What happens to my jewellery in a divorce? A simple guide on how valuable personal items are distributed during a divorce proceeding


In divorce, what will happen to my personal valuables such as my jewellery, watches, bags?

Spouses are often concerned with whether they can keep their personal valuables upon divorce. Will I keep my engagement ring? Will I have to sell my watches, jewelleries or luxury handbags? These valuables may be of significant financial value but may also have a profound emotional attachment, such as in the case of family heirlooms.

In the absence of mutual agreement between the spouses, the issue will come before the Court in the divorce proceedings. The proceedings dealing with financial matters are called Ancillary Relief. In Hong Kong, the governing principles for Ancillary Relief claims have been well established.

The Court is required by section 7(1) Matrimonial Proceedings and Property Ordinance (Cap 192) to have regard to the conduct and all the circumstances of the case including the following matters:

  • the income, earning capacity, property and other financial resources which each of the parties has or is likely to have in the foreseeable future;
  • the financial needs, obligations and responsibilities which each of the parties to the marriage has or is likely to have in the foreseeable future;
  • the standard of living enjoyed by the family before the breakdown of the marriage;
  • the age of each party to the marriage and the duration of the marriage;
  • any physical or mental disability of either of the parties to the marriage;
  • the contributions made by each of the parties to the welfare of the family, including any contribution made by looking after the home or caring for the family;
  • in the case of proceedings for divorce or nullity of marriage, the value to either of the parties to the marriage of any benefits (for example, a pension) which, by reason of the dissolution or annulment of the marriage, that party will lose the chance of acquiring.

In the case of LKW v DD [2010] 13 HKCFAR 537, the Court of Final Appeal has laid down 5 steps in determining Ancillary Relief applications:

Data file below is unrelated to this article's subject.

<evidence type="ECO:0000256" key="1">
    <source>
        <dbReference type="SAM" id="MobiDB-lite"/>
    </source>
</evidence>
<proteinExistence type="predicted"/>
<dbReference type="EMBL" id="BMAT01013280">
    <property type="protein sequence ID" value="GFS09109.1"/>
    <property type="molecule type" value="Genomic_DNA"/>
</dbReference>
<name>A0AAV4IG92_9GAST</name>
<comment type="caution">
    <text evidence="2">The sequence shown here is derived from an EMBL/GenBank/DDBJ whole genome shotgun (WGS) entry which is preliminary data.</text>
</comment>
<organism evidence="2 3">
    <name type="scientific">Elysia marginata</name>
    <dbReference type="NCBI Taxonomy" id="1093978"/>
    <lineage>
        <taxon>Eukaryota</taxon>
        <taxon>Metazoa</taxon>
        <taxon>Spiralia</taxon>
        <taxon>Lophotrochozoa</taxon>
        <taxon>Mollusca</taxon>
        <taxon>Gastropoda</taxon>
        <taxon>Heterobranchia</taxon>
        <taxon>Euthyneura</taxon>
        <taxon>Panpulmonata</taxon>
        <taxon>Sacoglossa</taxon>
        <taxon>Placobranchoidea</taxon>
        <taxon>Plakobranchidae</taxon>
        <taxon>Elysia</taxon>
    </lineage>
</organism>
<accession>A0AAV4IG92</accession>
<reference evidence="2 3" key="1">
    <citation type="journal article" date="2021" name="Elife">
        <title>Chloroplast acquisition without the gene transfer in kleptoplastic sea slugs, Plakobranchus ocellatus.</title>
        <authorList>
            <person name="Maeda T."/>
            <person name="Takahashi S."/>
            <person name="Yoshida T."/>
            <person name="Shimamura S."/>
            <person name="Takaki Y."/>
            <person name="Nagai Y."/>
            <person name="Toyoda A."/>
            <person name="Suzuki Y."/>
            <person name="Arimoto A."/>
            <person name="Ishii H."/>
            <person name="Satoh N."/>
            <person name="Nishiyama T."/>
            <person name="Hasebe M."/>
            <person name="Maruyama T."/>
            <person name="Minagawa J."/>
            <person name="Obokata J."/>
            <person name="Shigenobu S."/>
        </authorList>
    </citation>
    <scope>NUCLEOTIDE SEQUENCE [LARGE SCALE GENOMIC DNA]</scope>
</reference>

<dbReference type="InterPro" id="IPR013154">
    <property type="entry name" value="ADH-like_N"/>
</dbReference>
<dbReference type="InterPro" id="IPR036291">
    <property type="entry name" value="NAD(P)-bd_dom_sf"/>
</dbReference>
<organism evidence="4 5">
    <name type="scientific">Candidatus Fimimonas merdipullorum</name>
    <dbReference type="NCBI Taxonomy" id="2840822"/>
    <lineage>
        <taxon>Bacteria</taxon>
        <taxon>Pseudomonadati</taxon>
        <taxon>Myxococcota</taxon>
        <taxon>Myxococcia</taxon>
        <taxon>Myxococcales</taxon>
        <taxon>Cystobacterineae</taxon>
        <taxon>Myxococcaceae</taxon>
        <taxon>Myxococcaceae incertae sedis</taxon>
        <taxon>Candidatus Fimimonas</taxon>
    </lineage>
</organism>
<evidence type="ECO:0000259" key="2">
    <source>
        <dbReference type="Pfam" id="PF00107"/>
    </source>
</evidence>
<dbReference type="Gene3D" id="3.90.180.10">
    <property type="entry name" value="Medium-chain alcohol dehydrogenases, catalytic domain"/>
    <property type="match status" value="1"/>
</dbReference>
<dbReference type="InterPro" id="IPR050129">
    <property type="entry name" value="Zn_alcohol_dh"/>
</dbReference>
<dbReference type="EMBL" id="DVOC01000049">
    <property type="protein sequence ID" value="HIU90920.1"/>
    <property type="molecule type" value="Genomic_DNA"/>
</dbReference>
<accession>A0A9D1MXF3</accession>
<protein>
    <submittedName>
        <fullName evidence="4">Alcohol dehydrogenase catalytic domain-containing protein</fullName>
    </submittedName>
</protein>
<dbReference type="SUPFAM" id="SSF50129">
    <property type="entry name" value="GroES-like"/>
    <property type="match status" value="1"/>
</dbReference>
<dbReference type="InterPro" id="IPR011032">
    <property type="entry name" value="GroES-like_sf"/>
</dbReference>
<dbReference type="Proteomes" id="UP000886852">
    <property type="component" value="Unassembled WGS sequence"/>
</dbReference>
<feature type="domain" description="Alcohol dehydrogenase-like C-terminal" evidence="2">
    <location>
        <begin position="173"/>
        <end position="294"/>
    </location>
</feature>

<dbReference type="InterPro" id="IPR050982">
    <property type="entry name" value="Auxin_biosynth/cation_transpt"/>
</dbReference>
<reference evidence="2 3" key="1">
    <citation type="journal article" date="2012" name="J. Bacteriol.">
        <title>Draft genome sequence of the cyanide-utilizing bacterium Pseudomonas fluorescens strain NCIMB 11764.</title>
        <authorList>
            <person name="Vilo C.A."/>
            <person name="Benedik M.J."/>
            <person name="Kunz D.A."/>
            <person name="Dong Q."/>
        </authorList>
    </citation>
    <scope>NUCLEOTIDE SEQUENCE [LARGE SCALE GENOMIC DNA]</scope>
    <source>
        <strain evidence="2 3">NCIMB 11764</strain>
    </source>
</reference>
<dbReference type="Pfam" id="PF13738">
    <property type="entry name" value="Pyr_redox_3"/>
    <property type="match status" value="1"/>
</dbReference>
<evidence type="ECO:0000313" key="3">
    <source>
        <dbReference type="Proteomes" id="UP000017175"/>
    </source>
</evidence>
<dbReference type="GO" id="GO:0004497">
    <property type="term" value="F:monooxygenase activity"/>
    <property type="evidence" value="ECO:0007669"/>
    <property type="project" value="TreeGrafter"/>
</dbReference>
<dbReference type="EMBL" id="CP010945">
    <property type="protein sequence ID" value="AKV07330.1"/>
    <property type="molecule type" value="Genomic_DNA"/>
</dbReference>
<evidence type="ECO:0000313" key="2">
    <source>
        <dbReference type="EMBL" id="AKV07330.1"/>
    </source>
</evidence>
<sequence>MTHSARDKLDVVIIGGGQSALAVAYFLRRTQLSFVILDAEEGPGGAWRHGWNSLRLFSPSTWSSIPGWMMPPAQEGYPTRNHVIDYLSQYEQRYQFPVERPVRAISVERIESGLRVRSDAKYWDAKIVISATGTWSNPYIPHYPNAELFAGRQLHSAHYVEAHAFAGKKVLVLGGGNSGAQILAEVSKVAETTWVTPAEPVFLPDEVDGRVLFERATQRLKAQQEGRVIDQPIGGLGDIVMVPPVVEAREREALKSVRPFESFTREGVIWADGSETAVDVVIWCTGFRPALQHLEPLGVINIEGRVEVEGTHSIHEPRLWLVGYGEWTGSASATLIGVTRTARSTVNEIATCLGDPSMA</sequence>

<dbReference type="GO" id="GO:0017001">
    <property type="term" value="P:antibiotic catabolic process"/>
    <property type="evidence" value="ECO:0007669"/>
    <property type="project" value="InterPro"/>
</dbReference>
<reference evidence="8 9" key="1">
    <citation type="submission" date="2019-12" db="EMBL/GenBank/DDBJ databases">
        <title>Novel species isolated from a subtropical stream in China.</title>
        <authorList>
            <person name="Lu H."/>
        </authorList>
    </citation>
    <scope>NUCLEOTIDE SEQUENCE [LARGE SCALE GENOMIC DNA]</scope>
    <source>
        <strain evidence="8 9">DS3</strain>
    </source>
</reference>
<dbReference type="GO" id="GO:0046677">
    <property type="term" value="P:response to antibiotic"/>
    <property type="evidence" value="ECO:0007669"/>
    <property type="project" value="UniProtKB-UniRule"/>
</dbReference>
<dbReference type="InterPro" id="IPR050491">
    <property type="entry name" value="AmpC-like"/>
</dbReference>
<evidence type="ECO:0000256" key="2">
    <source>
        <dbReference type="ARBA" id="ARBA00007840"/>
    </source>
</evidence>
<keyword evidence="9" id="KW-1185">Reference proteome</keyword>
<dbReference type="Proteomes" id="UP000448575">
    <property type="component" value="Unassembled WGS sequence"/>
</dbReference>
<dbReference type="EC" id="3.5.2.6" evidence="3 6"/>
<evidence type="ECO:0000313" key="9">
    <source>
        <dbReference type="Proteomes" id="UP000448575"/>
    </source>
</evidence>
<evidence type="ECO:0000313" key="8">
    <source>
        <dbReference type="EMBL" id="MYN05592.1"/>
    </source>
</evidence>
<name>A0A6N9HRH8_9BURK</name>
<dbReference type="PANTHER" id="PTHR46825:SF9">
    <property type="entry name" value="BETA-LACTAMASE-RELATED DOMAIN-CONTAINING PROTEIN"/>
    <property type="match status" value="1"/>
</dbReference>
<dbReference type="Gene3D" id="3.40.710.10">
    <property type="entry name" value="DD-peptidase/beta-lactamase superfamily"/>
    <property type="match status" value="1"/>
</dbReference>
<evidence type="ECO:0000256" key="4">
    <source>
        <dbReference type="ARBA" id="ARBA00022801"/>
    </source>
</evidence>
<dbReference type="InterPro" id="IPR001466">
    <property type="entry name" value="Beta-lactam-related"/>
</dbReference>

• identification of the assets and to ascertain the financial resources of each of the parties calculated as at the date of the hearing;
  • assessment of the parties’ financial needs;
  • if surplus assets would remain after the parties’ needs have been catered for, the next step in the exercise should generally be for the court to apply the sharing principle to the parties’ total assets, leaving the “needs” question previously considered to be dealt with under that principle;
  • considering whether there are good reasons to depart from equal division; and
  • when deciding the outcome, the court is not bound to depart from equality in the division of the parties’ assets even if one or more of the factors considered are engaged on the facts.  The weight to be given to such considerations is a matter of discretion for the court.      

To identify the asset pool of assets, spouses are required to make full and frank disclosure of their financial situation. Jewellery, bags, and watches will be disclosed as valuable items and their estimated values will have to be provided. Where parties disagree on the estimated value of an item or items, one way to resolve this is to obtain a valuation from a professional valuer or to appoint and conduct a joint valuation.

The Court will then decide within the proceedings how the matrimonial pool of assets should be distributed. There is no set of principles specifically guiding the split of jewellery or other valuable items. It will be determined on a case-by-case basis.

The Court will consider a variety of factors including, inter alia, the parties’ financial needs, each spouse’s earning capacity, the duration of the marriage, the timing of when the jewellery was acquired, and the source of acquisition. Where the jewellery was acquired during the marriage by one of the parties from a source wholly external to the marriage, such as by gift or inheritance, there may be arguments that the item should be excluded from the pool of matrimonial assets. There is no hard and fast rule as to whether such item should be excluded, it remains within the judge’s discretion, taking into account the variety of factors as stated above.

Where it is a short marriage, the court may well be inclined to regard gifted or inherited jewellery as excludable non-matrimonial property, and therefore should be kept by the spouse who it was gifted to or who inherited it. See the case of KB v MS (FCMC173/2015) where a piece of golden jewellery, valued HK$44,112.6, was a wedding gift from the Husband’s mother to the Wife. This is a short marriage that only lasted for 4 years before parties separated. Parties were both in their thirties and had sufficient earning capacities. The Court held that the gold belongs to the Wife.

In short, the Court will consider a variety of factors when deciding how jewellery should be dealt with during ancillary relief proceedings and each case differs based on its own facts. All items of significant value must however be disclosed and considered and must not be specifically excluded from disclosure. The ultimate concern of the Courts, however, is to reach a fair decision.

Joanne Brown and Joanne Lam

For specific advice on your situation, please contact:

Joanne Brown
Partner | Email

Disclaimer: This publication is general in nature and is not intended to constitute legal advice. You should seek professional advice before taking any action in relation to the matters dealt with in this publication.